And then another word that I come across a lot is contextualize [inaudible 00:05:16] When we provide explicit skill instruction in ways that are meaningful and purposeful for the student. And so, that is really important and it's just another way of thinking about what this is. And it doesn't always have to be the written curriculum because some of us are working with students on social language and everything like that. And we have an implicit curriculum that we can teach as well. Sometimes it's unwritten, unofficial and unintended lessons that students learn from interacting with peers. So, we don't have to pull from a textbook or something for it to be curriculum-based. There is that unwritten curriculum that we can support as well.
And so a couple of quotes to drive that home, Judy Montgomery is a huge inspiration for me but she says that language is a pervasive part of each life and SLPs can serve as the glue that unites a child with his or her environment. So, that is super powerful. We have some amazing skills that we can offer in the therapy room but also in the classroom. And we have a very unique lens and we play a crucial role in being able to empower our students to use language to really access that curriculum.
And then ASHA also has something to say about this. So, they say that individualized programs always relate to the schoolwork. And this is something that's been in the guidelines for years and years and years, it's nothing new. And they suggest that we take materials for treatment from or that they're directly related to content from the classroom. So this isn't just something that I think is a cool idea, it's something that ASHA recommends as well.
And so, we talked a little bit about some of the benefits in my setting the stage story but I thought it would be cool to dive into it a little bit more and I'll share just one more. I have just one more quick experience share to highlight how big of an impact this can have. Because we're all, every single speech therapist that I talk to emphasizes the importance of we do this for the students. We want to be there for our students. We want to have an impact on our students. That's why we do what we do. We don't do it for the paperwork. We don't do it for the fame or the money or anything like that. It's all about the students. And that's what every single SLP says.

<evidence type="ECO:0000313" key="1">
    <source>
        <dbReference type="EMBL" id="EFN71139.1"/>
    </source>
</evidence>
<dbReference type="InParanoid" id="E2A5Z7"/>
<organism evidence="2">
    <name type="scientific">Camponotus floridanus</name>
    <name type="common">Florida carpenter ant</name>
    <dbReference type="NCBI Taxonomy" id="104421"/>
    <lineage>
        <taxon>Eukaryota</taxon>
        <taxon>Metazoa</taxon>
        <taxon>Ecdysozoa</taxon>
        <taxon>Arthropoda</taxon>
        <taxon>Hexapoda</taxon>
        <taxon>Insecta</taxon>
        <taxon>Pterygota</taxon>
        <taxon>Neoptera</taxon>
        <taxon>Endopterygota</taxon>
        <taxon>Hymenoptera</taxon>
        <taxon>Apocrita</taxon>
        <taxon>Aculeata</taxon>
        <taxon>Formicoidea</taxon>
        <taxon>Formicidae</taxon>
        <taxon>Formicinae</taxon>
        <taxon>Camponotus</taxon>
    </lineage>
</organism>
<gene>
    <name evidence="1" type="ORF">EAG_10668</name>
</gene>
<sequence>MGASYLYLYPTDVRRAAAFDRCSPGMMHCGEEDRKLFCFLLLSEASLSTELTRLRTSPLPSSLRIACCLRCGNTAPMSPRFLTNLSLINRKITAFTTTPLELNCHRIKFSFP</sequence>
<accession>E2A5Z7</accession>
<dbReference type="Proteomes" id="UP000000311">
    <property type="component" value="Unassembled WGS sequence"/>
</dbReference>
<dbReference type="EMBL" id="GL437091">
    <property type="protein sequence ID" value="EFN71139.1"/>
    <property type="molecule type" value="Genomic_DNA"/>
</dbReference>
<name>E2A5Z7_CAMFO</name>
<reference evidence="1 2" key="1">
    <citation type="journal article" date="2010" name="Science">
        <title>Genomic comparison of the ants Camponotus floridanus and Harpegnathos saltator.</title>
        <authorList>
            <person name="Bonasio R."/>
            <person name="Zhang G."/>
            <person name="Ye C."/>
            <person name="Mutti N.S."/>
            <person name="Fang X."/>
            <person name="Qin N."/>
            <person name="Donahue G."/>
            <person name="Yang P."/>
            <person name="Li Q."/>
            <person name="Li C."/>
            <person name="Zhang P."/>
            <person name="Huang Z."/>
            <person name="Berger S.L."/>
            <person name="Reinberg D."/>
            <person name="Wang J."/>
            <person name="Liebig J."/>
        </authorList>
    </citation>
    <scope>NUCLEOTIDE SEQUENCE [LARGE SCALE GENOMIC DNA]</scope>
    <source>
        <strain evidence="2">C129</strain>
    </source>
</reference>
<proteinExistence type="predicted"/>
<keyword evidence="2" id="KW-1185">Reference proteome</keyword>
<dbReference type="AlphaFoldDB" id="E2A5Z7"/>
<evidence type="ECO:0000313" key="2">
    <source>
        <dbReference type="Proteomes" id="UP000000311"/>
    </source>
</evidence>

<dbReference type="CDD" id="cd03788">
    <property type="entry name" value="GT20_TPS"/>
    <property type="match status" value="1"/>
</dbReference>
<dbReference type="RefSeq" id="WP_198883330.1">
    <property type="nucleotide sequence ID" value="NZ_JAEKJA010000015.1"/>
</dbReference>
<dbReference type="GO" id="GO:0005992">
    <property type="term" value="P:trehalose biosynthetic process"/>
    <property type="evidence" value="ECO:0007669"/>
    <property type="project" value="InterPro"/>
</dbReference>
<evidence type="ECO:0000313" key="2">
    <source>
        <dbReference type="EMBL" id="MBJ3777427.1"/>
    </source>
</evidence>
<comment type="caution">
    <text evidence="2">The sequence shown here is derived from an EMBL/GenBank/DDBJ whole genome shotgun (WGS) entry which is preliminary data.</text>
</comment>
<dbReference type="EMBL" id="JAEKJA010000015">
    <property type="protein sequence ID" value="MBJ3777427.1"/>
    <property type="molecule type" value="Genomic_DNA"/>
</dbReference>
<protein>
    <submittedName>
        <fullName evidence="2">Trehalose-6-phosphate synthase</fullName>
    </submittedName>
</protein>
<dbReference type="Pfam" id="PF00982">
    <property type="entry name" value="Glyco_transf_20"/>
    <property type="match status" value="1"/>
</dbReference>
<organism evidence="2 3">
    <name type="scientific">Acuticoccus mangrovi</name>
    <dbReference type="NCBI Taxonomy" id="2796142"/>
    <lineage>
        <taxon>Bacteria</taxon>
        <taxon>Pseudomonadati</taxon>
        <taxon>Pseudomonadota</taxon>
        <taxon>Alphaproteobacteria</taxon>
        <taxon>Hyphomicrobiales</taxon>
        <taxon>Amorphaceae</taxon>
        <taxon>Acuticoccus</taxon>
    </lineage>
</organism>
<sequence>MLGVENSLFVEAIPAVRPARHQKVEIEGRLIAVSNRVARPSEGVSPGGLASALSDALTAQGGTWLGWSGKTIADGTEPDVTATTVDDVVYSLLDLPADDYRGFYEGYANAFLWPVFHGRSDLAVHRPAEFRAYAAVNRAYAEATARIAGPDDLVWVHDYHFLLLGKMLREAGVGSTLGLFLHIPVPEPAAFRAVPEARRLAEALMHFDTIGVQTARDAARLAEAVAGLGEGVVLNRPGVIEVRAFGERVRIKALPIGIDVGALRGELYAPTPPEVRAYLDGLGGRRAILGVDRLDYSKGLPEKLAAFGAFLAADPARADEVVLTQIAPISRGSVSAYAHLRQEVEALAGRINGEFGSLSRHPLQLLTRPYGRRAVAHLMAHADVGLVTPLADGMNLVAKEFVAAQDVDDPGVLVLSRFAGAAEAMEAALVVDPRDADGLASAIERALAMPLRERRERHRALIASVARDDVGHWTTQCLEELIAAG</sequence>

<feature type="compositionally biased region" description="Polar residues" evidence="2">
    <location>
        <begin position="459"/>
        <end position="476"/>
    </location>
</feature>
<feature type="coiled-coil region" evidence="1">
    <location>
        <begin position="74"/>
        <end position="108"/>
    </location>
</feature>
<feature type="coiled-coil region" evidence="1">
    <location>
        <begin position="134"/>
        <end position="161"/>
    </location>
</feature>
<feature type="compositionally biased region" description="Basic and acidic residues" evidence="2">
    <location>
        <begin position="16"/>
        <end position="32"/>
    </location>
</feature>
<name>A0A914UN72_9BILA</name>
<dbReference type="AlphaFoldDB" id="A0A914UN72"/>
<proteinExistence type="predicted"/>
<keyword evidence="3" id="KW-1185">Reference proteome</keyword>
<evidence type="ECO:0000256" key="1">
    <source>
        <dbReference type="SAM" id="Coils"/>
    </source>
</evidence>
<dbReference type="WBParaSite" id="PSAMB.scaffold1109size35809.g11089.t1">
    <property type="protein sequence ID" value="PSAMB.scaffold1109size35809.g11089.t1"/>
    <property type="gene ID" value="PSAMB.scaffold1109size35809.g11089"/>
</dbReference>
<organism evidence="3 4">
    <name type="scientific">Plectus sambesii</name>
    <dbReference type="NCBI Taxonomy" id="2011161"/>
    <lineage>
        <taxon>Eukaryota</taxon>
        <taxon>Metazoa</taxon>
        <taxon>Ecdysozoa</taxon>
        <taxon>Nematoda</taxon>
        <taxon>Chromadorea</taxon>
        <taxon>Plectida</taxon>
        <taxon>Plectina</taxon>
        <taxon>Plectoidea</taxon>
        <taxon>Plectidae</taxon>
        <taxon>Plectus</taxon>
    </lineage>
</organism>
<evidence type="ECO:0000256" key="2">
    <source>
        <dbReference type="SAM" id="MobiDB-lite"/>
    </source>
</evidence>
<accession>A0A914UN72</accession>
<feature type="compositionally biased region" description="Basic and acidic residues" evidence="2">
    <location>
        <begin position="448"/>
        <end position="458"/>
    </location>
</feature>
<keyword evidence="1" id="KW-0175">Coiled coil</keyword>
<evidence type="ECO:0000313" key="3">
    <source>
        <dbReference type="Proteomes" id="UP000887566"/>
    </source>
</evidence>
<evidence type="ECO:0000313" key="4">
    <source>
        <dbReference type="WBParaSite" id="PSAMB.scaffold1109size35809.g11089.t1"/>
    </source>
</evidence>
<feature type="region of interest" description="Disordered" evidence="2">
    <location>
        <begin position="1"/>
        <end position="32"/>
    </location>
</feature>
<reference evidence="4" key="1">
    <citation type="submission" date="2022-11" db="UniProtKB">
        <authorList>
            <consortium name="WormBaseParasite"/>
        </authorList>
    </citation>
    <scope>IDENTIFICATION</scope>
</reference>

So I was working with a group of sixth graders and I observed in the classroom a couple times and the teacher did a weekly article where they'd read the article and they did a bunch of activities with that article throughout the week. And when I observed my students in that classroom during this dedicated article time they were absolutely not engaged. They were daydreaming, doodling, anything but participating in discussion and the activities. And so, I thought this could be a really great... I was starting to dabble with curriculum based therapy and I was like, "Yes, this is how I can support." And I had no idea how big of an impact this could have. It was really incredible to see this in action.
But I asked the teacher for the article that was coming up and I knew that we would need a significant amount of time to prepare. And it wasn't something that, I wouldn't be able to keep up with an article a week. I'd been doing some literacy based therapy and I knew that I needed significant amount of time to really dive into the article and do it justice. So, I got the article a couple of weeks ahead of time. I read through it with my students. And so I was curious how they would respond to it. So we read through it and did a quick comprehension quiz and they bombed it. They absolutely bombed it. And then I looked at what might be happening and I realized that it was an issue with vocabulary. It ended up being a little bit of a dynamic assessment and then I taught the vocabulary and then redid the comprehension activity and it made a huge difference.